Flashcards in Acute Inflammation 2 Deck (45):
What is inflammation in the lungs called?
What is inflammation in the pleural cavity called?
What do neutrophils do?
-Recognise a foreign antigen, move towards it and adhere to organism.
-Granules possess oxidants (H2O2) and enzymes (proteases)
Release granule contents
-Phagocytose and destroy foreign antigen
What are the consequences of neutrophil action?
-Neutrophils die when granule contents released
-Produce pus filled with bits of cell, organisms and endogenous proteins
-Inflammation might progress if extension into other tissues
What is the role of plasma proteins in inflammation?
-Fibrinogen is a coagulation factor which forms fibrin and clots exudate. This localises the inflammatory process
-Immunoglobulins provide a humoural immune response, plasma specific for antigen
What are mediators of acute inflammtion
-molecules on endothelial cell surface membrane
-molecules released from cells
-molecules in the plasma
What are the collective effects of mediators?
-itch and pain
What does ICAM-1 do?
Helps neutrophils to stick
What does P-selectin do?
Interacts with neutrophil surface
What molecules are released from cells?
-prostaglandins (arachidonic acid metabolites via lipoxygenase pathway)
-leukotrienes (arachidonic acid metabolites via cyclo-oygenase pathway)
-omega-3 polyunsaturated fatty acids
-platelets activating factor
-cytokines and chemokines
-oxygen free radicals
-It is preformed in mast cells beside vessels, platelets, basophils]
-It is released as a result of local injury: IgE mediated reactions
-Causes vasodilation and increased permeability
-Acts via H1 receptors on endothelial cells
-Preformed in the platelet
Released when platelets degranulate in coagulation
-Released by many cells (endothelium and leukocytes).
-Many promote histamine effects and inhibit inflammatory cells.
-Thromboxane A2 promotes platelet aggregation and vasoconstriction- the opposite effect to PGD2, PGE2 etc.. -Latter: effectiveness of non-steroidal anti-inflammatory drugs.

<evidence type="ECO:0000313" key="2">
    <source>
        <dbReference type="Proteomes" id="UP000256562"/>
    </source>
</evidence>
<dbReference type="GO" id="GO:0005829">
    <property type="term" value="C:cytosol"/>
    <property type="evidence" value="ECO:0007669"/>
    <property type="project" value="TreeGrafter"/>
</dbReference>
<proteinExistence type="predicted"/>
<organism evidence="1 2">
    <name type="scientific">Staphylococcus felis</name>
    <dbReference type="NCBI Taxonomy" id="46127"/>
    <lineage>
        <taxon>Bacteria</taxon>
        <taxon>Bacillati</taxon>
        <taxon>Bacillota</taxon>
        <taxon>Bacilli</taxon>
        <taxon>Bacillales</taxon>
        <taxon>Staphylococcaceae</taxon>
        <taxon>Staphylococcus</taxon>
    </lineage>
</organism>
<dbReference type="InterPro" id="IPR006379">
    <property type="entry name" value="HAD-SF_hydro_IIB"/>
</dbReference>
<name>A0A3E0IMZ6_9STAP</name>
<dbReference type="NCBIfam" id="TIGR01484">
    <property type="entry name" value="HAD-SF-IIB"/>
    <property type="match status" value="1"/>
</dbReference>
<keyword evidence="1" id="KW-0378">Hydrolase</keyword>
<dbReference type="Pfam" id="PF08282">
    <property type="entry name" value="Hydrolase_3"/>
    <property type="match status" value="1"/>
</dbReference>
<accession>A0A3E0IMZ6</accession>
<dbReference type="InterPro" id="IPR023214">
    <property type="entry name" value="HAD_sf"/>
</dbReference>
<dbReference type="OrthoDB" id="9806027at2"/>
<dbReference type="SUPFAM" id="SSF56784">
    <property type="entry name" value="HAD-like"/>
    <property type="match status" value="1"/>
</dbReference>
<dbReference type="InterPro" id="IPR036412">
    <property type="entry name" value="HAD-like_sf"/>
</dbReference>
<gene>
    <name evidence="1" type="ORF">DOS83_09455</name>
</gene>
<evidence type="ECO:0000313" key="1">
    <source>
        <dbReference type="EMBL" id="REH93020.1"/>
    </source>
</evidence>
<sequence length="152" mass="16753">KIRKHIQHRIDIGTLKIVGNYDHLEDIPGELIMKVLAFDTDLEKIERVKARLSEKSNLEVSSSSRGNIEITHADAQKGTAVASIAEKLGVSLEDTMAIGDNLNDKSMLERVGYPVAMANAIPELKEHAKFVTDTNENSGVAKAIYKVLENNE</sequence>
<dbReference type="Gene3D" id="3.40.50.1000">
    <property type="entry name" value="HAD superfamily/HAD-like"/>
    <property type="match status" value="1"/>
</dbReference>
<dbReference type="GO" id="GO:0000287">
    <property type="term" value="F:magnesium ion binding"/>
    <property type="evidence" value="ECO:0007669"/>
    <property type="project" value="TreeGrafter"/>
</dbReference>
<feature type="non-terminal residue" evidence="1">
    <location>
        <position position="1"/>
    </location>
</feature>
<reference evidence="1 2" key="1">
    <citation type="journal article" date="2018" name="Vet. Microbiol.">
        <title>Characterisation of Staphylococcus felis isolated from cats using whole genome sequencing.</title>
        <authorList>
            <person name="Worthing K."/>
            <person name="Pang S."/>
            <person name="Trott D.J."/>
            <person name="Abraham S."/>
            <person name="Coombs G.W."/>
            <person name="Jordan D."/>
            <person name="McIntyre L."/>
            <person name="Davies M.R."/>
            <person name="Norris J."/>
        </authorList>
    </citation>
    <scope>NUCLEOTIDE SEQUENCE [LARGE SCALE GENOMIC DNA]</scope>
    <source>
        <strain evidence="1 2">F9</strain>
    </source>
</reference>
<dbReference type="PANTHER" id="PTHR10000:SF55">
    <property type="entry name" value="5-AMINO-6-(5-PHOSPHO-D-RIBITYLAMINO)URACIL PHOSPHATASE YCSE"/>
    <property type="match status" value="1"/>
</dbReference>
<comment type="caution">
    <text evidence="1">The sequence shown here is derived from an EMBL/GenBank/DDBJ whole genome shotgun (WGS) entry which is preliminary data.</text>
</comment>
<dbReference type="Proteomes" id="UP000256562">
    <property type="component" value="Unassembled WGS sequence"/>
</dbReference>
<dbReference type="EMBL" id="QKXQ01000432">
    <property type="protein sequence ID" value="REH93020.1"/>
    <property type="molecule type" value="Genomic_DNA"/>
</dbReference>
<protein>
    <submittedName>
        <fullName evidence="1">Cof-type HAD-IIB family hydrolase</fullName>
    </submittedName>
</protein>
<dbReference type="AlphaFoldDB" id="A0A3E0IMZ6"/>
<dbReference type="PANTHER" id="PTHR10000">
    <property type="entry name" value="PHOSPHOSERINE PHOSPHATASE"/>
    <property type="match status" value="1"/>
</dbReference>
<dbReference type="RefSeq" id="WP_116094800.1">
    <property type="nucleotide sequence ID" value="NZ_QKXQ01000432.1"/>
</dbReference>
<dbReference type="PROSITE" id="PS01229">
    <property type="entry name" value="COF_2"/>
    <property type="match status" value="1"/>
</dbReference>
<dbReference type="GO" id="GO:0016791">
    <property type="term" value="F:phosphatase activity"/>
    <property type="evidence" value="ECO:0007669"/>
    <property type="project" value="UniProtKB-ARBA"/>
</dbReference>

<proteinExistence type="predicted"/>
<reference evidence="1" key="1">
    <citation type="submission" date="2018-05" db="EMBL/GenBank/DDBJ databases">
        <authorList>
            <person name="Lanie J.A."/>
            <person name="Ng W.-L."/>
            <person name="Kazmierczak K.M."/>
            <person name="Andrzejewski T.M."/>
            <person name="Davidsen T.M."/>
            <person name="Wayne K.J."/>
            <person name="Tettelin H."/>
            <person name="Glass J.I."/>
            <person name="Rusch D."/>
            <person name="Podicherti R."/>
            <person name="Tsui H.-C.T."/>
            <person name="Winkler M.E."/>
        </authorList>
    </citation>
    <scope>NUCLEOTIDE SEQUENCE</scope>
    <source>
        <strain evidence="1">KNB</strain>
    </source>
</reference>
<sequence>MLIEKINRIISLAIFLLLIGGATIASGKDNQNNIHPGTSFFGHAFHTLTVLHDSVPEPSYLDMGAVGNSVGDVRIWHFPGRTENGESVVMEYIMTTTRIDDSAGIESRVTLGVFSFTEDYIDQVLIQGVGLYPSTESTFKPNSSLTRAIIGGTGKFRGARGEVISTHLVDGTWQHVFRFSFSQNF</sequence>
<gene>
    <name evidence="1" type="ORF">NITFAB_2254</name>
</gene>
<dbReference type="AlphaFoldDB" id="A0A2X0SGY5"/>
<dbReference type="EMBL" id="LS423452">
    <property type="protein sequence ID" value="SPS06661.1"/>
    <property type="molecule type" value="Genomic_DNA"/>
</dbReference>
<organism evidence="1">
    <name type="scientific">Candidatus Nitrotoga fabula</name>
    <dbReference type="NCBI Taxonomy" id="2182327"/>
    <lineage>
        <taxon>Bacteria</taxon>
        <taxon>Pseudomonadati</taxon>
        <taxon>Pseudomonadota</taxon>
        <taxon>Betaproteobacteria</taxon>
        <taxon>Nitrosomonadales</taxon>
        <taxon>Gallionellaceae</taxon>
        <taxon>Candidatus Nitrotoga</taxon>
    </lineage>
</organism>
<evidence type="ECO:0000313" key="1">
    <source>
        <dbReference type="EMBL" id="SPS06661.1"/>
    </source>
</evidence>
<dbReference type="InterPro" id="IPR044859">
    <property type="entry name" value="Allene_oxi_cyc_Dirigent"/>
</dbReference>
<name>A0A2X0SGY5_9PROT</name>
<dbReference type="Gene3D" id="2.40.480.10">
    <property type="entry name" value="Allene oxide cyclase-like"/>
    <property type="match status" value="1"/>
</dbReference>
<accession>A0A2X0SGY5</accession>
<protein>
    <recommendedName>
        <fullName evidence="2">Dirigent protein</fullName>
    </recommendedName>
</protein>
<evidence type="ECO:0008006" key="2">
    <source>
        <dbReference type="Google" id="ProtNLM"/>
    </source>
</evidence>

-Released by neutrophils especially
-Vasoactive-dynamic effort on vessels to increase permeability and constrict smooth muscle
Omega-3 polyunsaturated fatty acids
Decrease synthesis of arachidonic acid derived inflammatory response?
What is platelet activating factor?
-Produced by cell membranes of activated inflammatory cells
-Reduces permeability by enhancing platelet degranulation at site of injury
Cytokines and Chemokines
-small molecules produced by macrophages, lymphocytes and endothelium in response to inflammatory stimuli
-they attract inflammatory cells
-Released by various cells
-Cause relaxation of smooth muscle, anti platelet, regulate leukocyte recruitment to inflammatory response
Oxygen Free Radicals
-Released by neutrophils on phagocytosis
-They amplify other mediator effects
What are the 4 enzymes cascades that take place in the plasma?
-blood coagulation pathways
Blood Coagulation Pathways
-clots fibrinogen in the exudate
-interacts widely with other systems
-breaks down fibrin to help maintain blood supply
-products of fibrin breakdown are vasoactive
Bradykinin responsible for pain
-Ties inflammation with the immune system
-Active components stimulate increased permeability, chemotaxis, phagocytosis and cell breakdown
What are the immediate systemic effects of inflammation?
-feeling unwell including malaise, anorexia, nausea, abdominal pain and vomiting
-neutrophilia- released by bone marrow
What are the longer term effects of acute inflammation?
What are the outcomes of acute inflammation?
What is suppuration?
-Formation of pus
-Pyogenic membrane surrounds pus and walls it off
What is an abscess?
-A collection of pus under pressure
-Can be single locule or multi-loculated
-It points and discharges before collapsing and healing
How are multiloculated abscesses formed?
Pus bursts through pyogenic membrane and forms new cavities
What is an empyema?
Pus in a hollow viscous such as the gall bladder or the pleural cavity
What is pyaemia?
When pus is discharged into the bloodstream
What is organisation?
Organisation is healing and repair. Characterised by granulation tissue and leads to fibrosis and formation of a scar.
What is granulation tissue?
It is a universal patch formed of new capillaries, fibroblasts, collagen and macrophages.
What is dissemination?
-Spread to the bloodstream which results in patients becoming septic
bacteria in the blood
growth of bacteria in blood
toxic products in blood
What are the effects of systemic infection?
-shock=inability to perfuse tissues
-early septic shock
What are the symptoms of early septic shock?
-sometime haemorrhagic skin rash
What is the pathogenesis of septic shock?
-There is a systemic release of chemical mediators from cells into plasma
-Mediators cause vasodilation causing loss of systemic vascular resistance
-Results in catecholamine release
-Tachycardia follow to maintain CO because increased heart rate compensates CO=SV x HR
-bacterial endotoxin released
-activation of coagulation
What does interleukin-1 do?
When released it acts on the hypothalamus and causes pyrexia
How does the activation of coagulation result in a haemorrhagic skin rash?
-Disseminated intravascular coagulation
-Vasoactive chemical causes vasodilation
-Results in haemorrhagic skin rash
What happens when a raised HR is insufficient to maintain cardiac output?
-SVR is low so BP falls.
-There is reduced perfusion of tissues which results in tissue hypoxia and leads to loss of cell tissue and organ function